Jump to content

tool to convert html site to css?


htmlnewbie23
 Share

Recommended Posts

I have a very large site created over a decade ago entirely with html 3. It contains a little JavaScript code and several php search engines. Works fine in all browsers.I would like to convert it to css which I am just starting to learn mainly for ease of maintenance.Is there a tool that will help with this or is it a matter of re-writing all these pages over again.If no tool is available are there some tips, shortcuts, or advice on how to proceed?Is there any reason to change any of the html code to xhtml?If the site works fine, is there a really good reason to convert it to css?Thanks.

Link to comment
Share on other sites

There is no tool I am aware of. If you used table(s) to do this, I would work almost from scratch, with this difference: Make a sketch of your page, accounting for every visible feature. Note (in pixels) the positions of each feature relative to the outside frame and/or the nearest adjacent feature. Note colors, widths, heights, fonts, paragraph breaks, and actual text. You will need to reproduce these in CSS.By feature, I mean a block of color, text, an image, a button, whatever. What I'm asking you to do is to visualize the page in terms of your actual content, not as things positioned in table cells. If you were really good a table layouts, you probably have colspans and adjacent cells with the same background, and so on, and modern techniques let you break away from that.For every space divided into visually distinct columns, think about creating adjacent divs with a float property (usually, float:left). Their widths will need to be defined, relatively or in fixed dimensions, like pixels.All other content should be thought of as a series of horizontal areas arranged in a vertical sequence. What you once thought of as a table row can usually be translated into a div. Most of your page elements will be contained by a div.For the most part, do not be tempted by absolute positioning. It can seem at first to be a great solution. It's not. Your best positioning techniques are height, width, margin, padding, float, and clear. (Make sure you understand the difference between margin and padding.As with tables, you can add a temporary border around elements to help visualize the way they are positioning. Just remove them when they are done.For results that look the same in all browsers, use a strict doctype. Because yesterday's future did not turn out as planned, there is no advantage at all to using XHTML. Stick with HTML 4.01. (If you have a boss that insist upon using XHTML, of course you must do that.) But it is good practice to use a lot of XHTML rules, like using lowercase for all tag attributes, putting all attribute values in quotation marks, and always specifying a unit (like px) whenever you specify an attribute or CSS value.That's a start. :)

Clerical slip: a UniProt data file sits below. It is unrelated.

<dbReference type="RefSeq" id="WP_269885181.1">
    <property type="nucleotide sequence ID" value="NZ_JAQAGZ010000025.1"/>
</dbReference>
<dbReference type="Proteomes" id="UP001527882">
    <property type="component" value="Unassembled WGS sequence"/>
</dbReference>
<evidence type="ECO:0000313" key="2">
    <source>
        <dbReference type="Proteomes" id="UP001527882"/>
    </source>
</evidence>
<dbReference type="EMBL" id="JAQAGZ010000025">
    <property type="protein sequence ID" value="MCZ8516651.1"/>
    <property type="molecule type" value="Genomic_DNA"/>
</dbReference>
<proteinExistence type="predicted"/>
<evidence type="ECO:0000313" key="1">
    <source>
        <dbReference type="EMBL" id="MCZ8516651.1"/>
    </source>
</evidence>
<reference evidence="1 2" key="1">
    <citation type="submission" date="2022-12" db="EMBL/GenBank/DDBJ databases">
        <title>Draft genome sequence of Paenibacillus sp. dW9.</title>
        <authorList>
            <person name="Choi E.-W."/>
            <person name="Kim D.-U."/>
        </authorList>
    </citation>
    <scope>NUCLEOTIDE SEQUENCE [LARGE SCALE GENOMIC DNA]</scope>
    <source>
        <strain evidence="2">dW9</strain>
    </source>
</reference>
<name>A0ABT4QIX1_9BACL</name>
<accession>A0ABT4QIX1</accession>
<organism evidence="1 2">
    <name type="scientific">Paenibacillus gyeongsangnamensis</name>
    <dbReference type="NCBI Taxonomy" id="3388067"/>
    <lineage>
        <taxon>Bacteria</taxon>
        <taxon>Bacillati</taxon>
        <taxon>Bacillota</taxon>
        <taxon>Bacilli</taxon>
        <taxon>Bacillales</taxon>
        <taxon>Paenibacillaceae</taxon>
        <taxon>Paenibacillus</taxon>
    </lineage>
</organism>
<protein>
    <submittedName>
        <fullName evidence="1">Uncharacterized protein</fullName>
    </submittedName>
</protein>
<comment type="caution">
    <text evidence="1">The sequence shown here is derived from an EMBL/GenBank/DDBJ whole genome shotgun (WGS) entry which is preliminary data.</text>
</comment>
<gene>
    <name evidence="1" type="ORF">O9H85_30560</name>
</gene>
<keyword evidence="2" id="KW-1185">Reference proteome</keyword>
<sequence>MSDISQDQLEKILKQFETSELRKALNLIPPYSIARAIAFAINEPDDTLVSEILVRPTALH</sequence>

Link to comment
Share on other sites

Create an account or sign in to comment

You need to be a member in order to leave a comment

Create an account

Sign up for a new account in our community. It's easy!

Register a new account

Sign in

Already have an account? Sign in here.

Sign In Now
 Share

×
×
  • Create New...